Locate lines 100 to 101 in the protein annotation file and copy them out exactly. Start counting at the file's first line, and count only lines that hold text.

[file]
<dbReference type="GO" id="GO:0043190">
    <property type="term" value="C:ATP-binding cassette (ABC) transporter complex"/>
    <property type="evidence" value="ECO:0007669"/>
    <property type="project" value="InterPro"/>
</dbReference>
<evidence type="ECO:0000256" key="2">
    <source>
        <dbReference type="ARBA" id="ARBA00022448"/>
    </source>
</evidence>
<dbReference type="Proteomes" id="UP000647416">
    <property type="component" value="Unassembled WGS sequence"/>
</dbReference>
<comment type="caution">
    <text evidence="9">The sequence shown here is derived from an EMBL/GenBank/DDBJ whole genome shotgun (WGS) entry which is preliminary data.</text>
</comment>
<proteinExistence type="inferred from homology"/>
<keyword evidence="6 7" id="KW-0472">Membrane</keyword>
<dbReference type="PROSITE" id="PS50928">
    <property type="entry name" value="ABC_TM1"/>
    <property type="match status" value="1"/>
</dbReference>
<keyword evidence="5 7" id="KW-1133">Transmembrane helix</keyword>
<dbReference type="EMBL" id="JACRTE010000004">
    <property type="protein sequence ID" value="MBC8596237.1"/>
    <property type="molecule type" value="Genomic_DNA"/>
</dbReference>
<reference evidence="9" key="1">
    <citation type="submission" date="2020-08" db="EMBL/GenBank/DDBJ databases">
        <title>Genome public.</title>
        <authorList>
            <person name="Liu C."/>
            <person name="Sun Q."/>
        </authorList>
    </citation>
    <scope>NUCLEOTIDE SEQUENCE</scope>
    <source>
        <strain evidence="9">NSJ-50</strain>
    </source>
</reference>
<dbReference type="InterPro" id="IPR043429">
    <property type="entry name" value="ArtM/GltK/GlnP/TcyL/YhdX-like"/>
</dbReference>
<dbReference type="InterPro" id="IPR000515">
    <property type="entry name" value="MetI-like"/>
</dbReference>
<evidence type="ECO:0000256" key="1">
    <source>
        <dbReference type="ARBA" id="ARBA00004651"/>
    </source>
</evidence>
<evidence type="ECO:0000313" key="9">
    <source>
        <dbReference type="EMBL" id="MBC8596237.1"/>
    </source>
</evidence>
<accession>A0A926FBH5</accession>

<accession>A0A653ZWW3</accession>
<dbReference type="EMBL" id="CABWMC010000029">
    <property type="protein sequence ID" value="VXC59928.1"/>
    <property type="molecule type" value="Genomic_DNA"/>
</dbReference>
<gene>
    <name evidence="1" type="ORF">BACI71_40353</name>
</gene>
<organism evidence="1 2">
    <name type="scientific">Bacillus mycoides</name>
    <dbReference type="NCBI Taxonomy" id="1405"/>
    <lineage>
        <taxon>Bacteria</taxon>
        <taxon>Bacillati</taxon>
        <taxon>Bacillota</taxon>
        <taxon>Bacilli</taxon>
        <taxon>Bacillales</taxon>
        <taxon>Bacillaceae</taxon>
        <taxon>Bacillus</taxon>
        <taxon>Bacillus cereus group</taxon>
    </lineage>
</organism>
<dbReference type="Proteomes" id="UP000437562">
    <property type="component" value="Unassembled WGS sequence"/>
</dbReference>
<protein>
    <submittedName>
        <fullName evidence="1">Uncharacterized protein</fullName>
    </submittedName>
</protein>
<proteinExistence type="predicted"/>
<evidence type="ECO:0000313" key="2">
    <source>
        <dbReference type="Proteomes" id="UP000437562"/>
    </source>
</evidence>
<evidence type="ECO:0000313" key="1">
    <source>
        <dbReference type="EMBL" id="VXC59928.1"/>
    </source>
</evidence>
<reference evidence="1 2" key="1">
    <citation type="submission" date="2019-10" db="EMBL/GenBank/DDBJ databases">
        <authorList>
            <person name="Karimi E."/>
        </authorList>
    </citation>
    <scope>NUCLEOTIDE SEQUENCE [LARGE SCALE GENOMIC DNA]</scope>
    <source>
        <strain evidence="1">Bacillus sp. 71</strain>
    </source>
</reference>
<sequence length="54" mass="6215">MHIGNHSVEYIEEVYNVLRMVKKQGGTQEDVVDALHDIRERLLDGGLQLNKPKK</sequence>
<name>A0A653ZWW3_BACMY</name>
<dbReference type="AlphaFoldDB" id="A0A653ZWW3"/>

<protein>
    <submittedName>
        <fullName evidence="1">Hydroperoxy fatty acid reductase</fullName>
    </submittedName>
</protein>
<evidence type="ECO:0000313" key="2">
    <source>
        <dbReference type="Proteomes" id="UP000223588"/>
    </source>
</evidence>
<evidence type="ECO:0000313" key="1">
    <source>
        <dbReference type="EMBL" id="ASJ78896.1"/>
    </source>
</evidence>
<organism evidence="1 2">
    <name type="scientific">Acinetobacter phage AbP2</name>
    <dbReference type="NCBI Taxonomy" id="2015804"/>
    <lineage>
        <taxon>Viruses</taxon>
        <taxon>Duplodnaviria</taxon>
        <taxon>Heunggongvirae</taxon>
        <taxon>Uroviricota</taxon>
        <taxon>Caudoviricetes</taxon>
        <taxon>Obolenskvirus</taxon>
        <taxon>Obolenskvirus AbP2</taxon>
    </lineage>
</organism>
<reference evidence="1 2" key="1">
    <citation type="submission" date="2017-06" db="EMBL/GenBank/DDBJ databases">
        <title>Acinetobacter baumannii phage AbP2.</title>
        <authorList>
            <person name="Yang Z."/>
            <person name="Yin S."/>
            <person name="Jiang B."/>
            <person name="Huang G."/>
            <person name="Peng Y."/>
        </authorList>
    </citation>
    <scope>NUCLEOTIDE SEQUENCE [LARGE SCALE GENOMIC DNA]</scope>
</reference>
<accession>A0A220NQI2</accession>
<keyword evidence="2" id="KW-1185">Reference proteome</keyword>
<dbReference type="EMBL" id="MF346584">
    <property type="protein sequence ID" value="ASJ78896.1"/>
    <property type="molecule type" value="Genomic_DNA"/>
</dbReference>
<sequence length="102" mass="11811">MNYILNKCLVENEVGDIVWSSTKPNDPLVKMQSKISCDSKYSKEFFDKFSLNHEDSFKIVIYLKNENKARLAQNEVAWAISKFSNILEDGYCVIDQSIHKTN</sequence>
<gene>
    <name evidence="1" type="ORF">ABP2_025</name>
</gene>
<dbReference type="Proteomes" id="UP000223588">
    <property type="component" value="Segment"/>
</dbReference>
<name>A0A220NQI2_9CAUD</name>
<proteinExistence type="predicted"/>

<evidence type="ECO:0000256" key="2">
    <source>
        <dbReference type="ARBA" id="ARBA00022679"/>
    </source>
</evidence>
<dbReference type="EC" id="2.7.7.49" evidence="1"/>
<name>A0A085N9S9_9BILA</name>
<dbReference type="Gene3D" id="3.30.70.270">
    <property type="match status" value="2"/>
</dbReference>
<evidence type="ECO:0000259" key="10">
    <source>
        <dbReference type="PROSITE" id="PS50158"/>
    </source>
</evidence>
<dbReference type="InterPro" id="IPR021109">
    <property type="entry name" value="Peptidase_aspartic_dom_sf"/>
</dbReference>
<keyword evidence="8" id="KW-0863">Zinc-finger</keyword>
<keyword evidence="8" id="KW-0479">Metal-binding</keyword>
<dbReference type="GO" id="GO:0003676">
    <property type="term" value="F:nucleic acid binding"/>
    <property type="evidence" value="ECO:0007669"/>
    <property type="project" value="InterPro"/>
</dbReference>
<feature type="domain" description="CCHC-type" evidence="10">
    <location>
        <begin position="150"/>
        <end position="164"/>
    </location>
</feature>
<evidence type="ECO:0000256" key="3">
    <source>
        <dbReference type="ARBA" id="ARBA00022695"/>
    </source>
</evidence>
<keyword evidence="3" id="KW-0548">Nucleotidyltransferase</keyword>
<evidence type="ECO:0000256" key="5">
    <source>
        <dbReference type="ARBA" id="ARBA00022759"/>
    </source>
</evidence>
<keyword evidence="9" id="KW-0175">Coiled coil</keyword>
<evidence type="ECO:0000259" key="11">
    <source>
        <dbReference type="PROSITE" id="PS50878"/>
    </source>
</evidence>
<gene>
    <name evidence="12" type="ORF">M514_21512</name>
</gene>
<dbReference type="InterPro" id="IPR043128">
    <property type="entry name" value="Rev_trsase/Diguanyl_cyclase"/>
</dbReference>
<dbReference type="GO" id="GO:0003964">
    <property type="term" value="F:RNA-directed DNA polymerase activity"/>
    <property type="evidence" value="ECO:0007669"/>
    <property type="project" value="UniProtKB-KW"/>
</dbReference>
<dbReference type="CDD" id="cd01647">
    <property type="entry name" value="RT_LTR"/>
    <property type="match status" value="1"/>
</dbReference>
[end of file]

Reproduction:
    <citation type="submission" date="2019-10" db="EMBL/GenBank/DDBJ databases">
        <authorList>